Energy Transfer Partners LP accused Greenpeace International, Earth First! and other groups of inciting terrorist acts and vandalism to generate publicity and raise money for their causes while hampering the Dakota Access pipeline majority owner’s ability to raise money for projects.
Energy Transfer is the second company in the past year to attack Greenpeace and its allies in court for engaging in what they claim is a racketeering scheme far beyond ordinary environmental advocacy. Resolute Forest Products Inc. made similar allegations over Greenpeace’s campaign against logging in a May 2016 RICO lawsuit. Both companies are represented by Kasowitz Benson Torres LLP, a New York-based law firm whose managing partner Marc Kasowitz is President Donald Trump’s attorney.
The construction of the Dakota Access Pipeline, running from western North Dakota to southern Illinois, sparked months of protests last year with clashes between environmentalists and police drawing international attention. The pipeline went into service June 1, following the construction of a final link under a part of Lake Oahe, near the Standing Rock Indian Reservation.
Greenpeace led a corrupt environmentalist organization, Energy Transfer claimed in the lawsuit, an enterprise that “cynically planted radical, violent eco-terrorists on the ground amongst the protesters, and directly funded their operations and publicly urged their supporters to do the same.”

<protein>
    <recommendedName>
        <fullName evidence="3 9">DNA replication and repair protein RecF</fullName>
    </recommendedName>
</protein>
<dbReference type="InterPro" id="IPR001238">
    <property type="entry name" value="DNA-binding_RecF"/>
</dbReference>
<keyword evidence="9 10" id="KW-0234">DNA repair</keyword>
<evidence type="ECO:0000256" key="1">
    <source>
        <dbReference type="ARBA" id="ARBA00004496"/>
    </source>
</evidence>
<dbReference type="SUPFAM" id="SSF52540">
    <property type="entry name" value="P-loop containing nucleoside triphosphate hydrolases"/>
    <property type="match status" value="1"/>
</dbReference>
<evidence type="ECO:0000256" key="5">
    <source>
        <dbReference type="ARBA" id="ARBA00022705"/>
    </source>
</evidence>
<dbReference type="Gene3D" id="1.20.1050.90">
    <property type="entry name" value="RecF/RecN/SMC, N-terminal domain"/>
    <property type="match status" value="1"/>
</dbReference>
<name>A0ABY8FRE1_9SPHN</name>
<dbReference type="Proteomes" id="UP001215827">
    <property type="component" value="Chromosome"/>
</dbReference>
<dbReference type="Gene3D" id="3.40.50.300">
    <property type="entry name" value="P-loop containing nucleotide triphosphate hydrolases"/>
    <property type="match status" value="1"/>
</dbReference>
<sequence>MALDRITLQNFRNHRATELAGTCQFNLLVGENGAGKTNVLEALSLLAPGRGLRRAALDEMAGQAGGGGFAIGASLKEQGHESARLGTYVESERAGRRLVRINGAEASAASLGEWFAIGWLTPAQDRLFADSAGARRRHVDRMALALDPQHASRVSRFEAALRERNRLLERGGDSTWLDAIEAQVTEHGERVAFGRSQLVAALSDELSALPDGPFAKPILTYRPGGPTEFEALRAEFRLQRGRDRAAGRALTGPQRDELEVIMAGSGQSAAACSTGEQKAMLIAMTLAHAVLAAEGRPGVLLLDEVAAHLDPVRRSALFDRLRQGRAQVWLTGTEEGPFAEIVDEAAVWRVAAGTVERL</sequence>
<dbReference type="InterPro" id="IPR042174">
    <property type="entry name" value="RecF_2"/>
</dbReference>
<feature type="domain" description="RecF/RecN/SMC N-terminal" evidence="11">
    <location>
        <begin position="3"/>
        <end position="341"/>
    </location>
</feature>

How a Canadian Company Uses U.S. Racketeering Law to Go After Greenpeace
Negative publicity generated by the demonstrations caused Energy Transfer to lose “many hundreds of millions of dollars,” and damaged its ability to raise money from capital markets, according to the complaint, filed Tuesday in Bismark, North Dakota. Energy Transfer is seeking unspecified money damages, which would be tripled under U.S. racketeering laws, a court order barring the groups from further protests and an order for the groups to return money to donors.
“Under the ‘Greenpeace Model,’ raising money and the network’s profile is the primary objective, not saving the environment,” Energy Transfer said. “‘Issues’ are selected according to which ones will generate maximum publicity and donations, irrespective of the environmental merits.”
The environmentalists’ campaigns are based on fabricated evidence and witness accounts to deceive the public, Energy Transfer said.
Among the other groups being sued by Energy Transfer is BankTrack, a Dutch not-for-profit group that raises money for non-governmental organizations.
The Dakota Access pipeline project spurred legal challenges from Native American tribes, principally the Standing Rock Sioux, objecting to the pipeline’s path across man-made Lake Oahe. Energy Transfer intervened in that action on the side of the U.S. Army Corps of Engineers.
In June, a Washington federal court judge, having rejected earlier entreaties to block the project, said the Corps hadn’t adequately considered the impacts of a potential spill from the line on fishing, hunting and “environmental justice, or the degree to which the pipeline’s effects are likely to be highly controversial,” and ordered it to reconsider those factors.
The Resolute Forest lawsuit is still pending at the U.S. court in San Francisco.
The case is Energy Transfer Equity LP v. Greenpeace International, 17-cv-173, U.S. District Court, District of North Dakota (Bismark).
— With assistance by Tim Loh